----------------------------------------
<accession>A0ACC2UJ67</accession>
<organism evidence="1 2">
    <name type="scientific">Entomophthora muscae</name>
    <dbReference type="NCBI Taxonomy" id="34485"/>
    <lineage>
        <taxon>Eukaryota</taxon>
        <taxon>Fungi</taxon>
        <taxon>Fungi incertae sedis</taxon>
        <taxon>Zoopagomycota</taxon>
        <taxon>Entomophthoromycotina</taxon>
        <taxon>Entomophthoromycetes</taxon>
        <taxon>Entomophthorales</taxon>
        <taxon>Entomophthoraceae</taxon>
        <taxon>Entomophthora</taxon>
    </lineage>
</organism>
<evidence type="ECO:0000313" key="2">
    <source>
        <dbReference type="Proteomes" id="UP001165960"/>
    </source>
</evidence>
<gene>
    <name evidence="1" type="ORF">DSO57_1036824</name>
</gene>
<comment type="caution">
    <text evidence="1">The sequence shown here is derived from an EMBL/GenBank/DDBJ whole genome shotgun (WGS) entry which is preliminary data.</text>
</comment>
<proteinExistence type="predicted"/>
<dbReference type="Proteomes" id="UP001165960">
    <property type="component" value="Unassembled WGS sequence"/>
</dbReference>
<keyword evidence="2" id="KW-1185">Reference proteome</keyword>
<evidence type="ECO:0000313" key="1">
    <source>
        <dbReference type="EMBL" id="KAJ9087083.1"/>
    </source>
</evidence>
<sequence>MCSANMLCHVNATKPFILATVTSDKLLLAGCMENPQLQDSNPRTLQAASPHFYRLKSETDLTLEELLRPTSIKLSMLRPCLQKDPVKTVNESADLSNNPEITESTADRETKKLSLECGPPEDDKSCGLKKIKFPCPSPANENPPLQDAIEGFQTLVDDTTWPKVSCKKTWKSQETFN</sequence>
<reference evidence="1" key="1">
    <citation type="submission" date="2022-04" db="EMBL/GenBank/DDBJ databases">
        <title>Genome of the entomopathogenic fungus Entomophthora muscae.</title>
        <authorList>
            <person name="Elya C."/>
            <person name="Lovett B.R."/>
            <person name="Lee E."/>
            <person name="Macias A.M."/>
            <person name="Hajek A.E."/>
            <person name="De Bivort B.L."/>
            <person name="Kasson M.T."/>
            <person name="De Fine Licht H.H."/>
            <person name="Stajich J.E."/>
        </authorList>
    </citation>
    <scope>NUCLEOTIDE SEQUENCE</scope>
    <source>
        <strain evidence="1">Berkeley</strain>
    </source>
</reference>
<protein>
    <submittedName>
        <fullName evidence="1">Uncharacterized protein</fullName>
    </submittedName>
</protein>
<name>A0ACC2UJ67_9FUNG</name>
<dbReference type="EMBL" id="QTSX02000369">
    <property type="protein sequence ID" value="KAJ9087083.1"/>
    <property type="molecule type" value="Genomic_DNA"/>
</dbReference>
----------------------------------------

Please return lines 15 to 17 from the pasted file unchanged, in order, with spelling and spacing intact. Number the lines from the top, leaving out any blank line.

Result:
    </lineage>
</organism>
<evidence type="ECO:0000313" key="2">